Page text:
Mon 15th – Mon 29th August 2016


Caragh Aylett

at 15:09 on 20th Aug 2016



A narrative based on a desire to be head girl was never going to make for a gritty, thought provoking piece of theatre. But these Southampton students do manage to deliver a successful hour of entertainment. 'Numbers' is a piece which offers a window into life in a catty, venomous, all-girls boarding school.

The narrative is riddled with clichés and obvious conclusions, from the unpopular student becoming head girl, to the friendship group's breakup at the play's conclusion. Indeed throughout this show, the plot is predictable. The narrative also seems to end somewhat unfinished, I am left feeling that the story has begun and ended with very little in between. The hour is filled with laughter and sass, but it does not take the audience on a journey. There is no poignant message. However, since this piece is not original writing, perhaps the cast cannot be criticised on the narrative of the piece.

Despite the somewhat dull plot, the four female actors do offer some noteworthy performances. In particular, Francesca Scannella’s presentation of Jennifer, a scatty, boy-obsessed sixteen-year-old is impressive. Her embodiment of the character's uncertainty is natural and convincing. This is equated by Samena Brunning’s depiction of Katherine, the favourite and most malevolent. She is believably desperate to make her father proud, and this depth of character is presented well.

Unfortunately, the rest of the cast do not quite match these two performances. Felicia de Angeli’s performance of an unpopular girl thrust into the role of head girl is perhaps too much of a caricature - her nervousness is overacted and in places slightly unbelievable. Equally, in her performance as Isabel, Ilsa Jones trips over her lines in several places. This prevents her character from being quite as convincing. Hopefully, this is simply a result of first performance nerves, and will improve as the run continues.

'Numbers' is a good piece of theatre. It is not endlessly interesting or hugely memorable but is nevertheless a well-acted, entertaining hour. The diversity of the audience suggests that it is widely enjoyable by both young and old, making it the perfect family event this Fringe.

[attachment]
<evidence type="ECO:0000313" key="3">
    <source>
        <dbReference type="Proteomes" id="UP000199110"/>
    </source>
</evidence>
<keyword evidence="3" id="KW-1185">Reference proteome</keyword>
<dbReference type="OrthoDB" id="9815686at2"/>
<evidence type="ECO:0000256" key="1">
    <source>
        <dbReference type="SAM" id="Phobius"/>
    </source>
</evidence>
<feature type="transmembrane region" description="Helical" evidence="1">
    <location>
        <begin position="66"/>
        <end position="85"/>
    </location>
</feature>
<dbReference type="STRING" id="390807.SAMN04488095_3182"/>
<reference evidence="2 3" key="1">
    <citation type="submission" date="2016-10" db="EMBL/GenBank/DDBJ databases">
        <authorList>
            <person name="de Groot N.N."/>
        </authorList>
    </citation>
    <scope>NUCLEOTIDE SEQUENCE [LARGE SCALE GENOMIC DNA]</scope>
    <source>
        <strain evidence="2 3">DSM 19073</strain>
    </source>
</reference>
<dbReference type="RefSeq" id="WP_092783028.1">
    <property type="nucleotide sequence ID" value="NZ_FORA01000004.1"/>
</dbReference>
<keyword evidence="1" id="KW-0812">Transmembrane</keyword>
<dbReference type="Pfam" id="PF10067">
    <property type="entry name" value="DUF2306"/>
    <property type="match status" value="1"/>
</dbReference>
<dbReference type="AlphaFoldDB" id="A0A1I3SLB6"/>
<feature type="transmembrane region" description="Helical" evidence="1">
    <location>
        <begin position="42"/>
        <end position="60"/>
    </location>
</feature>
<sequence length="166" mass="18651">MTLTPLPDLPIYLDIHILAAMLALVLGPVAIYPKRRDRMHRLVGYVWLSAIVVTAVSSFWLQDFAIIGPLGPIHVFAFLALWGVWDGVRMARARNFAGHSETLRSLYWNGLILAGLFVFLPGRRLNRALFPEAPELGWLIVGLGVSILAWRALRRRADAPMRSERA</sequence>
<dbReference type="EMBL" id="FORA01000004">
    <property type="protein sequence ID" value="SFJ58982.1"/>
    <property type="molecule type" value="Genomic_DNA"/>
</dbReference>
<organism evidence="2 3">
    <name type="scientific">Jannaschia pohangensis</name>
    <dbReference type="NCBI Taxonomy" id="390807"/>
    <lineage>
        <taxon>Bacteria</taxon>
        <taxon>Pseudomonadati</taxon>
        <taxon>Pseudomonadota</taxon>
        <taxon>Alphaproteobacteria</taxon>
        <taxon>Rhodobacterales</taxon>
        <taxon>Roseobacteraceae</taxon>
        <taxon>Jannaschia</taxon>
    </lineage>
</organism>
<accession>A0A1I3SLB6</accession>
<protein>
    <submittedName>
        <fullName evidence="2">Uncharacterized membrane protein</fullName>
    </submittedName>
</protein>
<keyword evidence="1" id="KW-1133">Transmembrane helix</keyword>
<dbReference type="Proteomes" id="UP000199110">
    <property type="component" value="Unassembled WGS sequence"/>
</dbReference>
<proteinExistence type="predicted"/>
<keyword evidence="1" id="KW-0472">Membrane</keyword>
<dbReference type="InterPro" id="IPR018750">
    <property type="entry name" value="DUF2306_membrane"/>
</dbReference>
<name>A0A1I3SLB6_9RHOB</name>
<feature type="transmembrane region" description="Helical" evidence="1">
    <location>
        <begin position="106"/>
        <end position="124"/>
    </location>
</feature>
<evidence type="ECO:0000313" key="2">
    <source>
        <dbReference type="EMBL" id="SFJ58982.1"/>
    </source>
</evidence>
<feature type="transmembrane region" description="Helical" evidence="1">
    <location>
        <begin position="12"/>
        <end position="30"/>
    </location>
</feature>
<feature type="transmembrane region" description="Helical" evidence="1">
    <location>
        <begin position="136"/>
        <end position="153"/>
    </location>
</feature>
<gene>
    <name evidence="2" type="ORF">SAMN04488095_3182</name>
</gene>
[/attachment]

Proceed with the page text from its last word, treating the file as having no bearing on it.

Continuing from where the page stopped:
Ellie Donnell

at 21:39 on 20th Aug 2016



Set in the common room of a catholic girl’s school, ‘Numbers’ by Kieron Barry presents a brutally honest insight into the cruel nature of bullies and, more specifically, adolescent girls. With no scene changes and four ladies cramped into a small room, we watch the progression that takes place when three ambitious schoolgirls attempt to manipulate their victim, Hetty, into relinquishing her recently acquired title of head girl.

Isobel, Jennifer and Katherine are arrogant, pretentious and egotistical. The play begins with the three bickering over the likes of grammatical accuracy, and whether or not Katherine’s overly qualified track record will earn her the position of head girl. Their insufferable unpleasantness is reflected in their well-enunciated yet annoyingly high-pitched voices, and although this supposedly contributes to their self-righteous personas, listening to an hour of screeching does start to ware at your patience. These girls think they’re great - we get it. The performance requires moments of more depth and sincerity.

Felicia de Angeli, as the character of Hetty, performs her victimised persona to an intense degree. She looks uncomfortable throughout the entire performance, wearing a grimace of fear whilst constantly looking at the floor almost breathless with anxiety. However, her hyperbolic helplessness is too whiney to really earn our sympathy, and the acting of the others is more gripping, more interesting even, to watch.

Indeed, as Jennifer’s bottle of Coca Cola unexpectedly fizzes on stage, clearly not a part of the play, it actually provides a moment of comic relief as they momentarily slip into a humorous but all the more natural mode of play. This is the problem I think. The whole thing all feels a little too forced.

It is for this reason that the plays dark and sinister elements contain the most gravitas. As the girls push Hetty to the floor and the verbal bullying is taken to a physical level, the combination of shrill taunting and disturbing screams are enough to make the audience feel deeply uncomfortable. We are not supposed to be annoyed by bullies but unsettled, and it is finally in this distressing scene that the horrible truth is revealed; we see just how far girls will go to get what they want.

Unfortunately the whole play feels a little amateur. It remains, nonetheless, an eye-opening and didactic piece.


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